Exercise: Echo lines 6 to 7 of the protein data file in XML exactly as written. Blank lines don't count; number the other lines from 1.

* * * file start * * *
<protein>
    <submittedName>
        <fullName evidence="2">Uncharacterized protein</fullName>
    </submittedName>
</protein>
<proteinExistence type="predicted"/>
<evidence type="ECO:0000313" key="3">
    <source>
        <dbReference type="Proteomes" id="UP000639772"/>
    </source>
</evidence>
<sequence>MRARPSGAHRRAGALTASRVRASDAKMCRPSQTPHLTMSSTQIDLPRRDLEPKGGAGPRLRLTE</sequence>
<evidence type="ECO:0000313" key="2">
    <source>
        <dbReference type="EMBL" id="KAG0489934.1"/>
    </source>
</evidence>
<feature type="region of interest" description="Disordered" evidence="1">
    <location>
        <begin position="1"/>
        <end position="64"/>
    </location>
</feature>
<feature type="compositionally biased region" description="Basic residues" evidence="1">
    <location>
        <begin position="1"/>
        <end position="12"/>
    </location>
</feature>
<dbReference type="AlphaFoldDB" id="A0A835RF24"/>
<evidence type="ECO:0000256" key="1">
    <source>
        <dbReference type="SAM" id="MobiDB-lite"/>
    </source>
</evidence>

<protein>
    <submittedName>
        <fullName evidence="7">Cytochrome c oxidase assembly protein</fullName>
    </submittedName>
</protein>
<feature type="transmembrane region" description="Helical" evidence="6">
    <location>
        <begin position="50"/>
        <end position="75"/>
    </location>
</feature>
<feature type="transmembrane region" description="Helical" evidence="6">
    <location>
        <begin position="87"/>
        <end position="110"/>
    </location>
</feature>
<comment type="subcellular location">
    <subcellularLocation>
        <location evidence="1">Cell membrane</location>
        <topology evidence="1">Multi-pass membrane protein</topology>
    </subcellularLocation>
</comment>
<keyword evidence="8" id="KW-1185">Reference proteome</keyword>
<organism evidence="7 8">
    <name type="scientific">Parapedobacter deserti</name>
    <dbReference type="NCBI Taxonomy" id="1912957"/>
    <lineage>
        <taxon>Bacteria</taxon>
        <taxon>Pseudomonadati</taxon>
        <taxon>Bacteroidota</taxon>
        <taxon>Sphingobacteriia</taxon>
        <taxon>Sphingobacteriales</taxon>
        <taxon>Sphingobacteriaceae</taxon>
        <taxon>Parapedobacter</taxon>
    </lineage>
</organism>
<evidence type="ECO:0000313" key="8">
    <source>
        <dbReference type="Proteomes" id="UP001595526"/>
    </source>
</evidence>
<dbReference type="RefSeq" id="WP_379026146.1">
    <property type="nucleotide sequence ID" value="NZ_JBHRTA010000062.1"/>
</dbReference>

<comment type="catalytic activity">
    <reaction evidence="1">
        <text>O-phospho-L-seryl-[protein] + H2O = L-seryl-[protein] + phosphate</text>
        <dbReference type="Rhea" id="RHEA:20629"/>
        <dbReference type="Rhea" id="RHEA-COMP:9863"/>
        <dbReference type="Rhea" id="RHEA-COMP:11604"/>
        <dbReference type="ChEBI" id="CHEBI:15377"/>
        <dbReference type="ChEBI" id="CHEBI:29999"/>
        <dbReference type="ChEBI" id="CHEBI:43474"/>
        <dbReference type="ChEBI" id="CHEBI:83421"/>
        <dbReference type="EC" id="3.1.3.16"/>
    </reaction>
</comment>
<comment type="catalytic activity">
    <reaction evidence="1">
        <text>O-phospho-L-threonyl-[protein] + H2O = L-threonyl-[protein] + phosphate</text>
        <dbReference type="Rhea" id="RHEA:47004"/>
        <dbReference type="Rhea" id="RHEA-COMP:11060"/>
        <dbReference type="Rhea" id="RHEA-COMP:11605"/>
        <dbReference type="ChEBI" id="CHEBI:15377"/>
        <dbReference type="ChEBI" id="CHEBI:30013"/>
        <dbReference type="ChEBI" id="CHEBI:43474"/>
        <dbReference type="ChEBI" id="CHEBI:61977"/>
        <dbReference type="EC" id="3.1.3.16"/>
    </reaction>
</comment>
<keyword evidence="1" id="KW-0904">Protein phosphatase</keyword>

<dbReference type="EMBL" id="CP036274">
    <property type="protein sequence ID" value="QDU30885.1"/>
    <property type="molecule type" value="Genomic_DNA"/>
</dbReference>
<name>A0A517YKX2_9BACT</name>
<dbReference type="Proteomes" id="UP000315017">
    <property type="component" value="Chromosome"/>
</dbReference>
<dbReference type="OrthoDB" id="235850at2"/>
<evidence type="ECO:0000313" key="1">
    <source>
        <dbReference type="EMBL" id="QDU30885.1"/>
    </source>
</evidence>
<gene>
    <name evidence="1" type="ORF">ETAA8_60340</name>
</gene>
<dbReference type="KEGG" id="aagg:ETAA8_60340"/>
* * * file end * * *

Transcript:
<proteinExistence type="predicted"/>
<evidence type="ECO:0000313" key="3">